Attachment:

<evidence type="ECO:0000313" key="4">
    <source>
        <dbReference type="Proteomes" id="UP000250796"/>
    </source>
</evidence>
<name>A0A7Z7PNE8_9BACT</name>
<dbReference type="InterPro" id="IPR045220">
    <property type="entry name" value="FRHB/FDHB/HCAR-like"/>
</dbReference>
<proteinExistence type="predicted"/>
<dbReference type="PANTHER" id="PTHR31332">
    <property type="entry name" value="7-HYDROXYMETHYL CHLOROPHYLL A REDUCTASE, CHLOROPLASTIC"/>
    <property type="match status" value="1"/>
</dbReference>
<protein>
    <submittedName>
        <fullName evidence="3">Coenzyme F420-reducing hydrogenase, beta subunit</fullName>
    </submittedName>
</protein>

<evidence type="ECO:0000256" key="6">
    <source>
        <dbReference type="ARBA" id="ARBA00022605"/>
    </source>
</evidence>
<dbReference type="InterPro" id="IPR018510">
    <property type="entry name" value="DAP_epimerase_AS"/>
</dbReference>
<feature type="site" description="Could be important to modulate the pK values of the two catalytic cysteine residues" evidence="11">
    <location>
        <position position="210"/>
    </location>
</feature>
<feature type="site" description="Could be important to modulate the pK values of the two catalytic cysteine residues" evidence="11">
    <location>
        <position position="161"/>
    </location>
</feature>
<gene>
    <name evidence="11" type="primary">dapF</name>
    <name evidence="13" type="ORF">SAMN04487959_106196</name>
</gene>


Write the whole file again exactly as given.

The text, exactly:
<evidence type="ECO:0000313" key="4">
    <source>
        <dbReference type="Proteomes" id="UP000250796"/>
    </source>
</evidence>
<name>A0A7Z7PNE8_9BACT</name>
<dbReference type="InterPro" id="IPR045220">
    <property type="entry name" value="FRHB/FDHB/HCAR-like"/>
</dbReference>
<proteinExistence type="predicted"/>
<dbReference type="PANTHER" id="PTHR31332">
    <property type="entry name" value="7-HYDROXYMETHYL CHLOROPHYLL A REDUCTASE, CHLOROPLASTIC"/>
    <property type="match status" value="1"/>
</dbReference>
<protein>
    <submittedName>
        <fullName evidence="3">Coenzyme F420-reducing hydrogenase, beta subunit</fullName>
    </submittedName>
</protein>

<evidence type="ECO:0000256" key="6">
    <source>
        <dbReference type="ARBA" id="ARBA00022605"/>
    </source>
</evidence>
<dbReference type="InterPro" id="IPR018510">
    <property type="entry name" value="DAP_epimerase_AS"/>
</dbReference>
<feature type="site" description="Could be important to modulate the pK values of the two catalytic cysteine residues" evidence="11">
    <location>
        <position position="210"/>
    </location>
</feature>
<feature type="site" description="Could be important to modulate the pK values of the two catalytic cysteine residues" evidence="11">
    <location>
        <position position="161"/>
    </location>
</feature>
<gene>
    <name evidence="11" type="primary">dapF</name>
    <name evidence="13" type="ORF">SAMN04487959_106196</name>
</gene>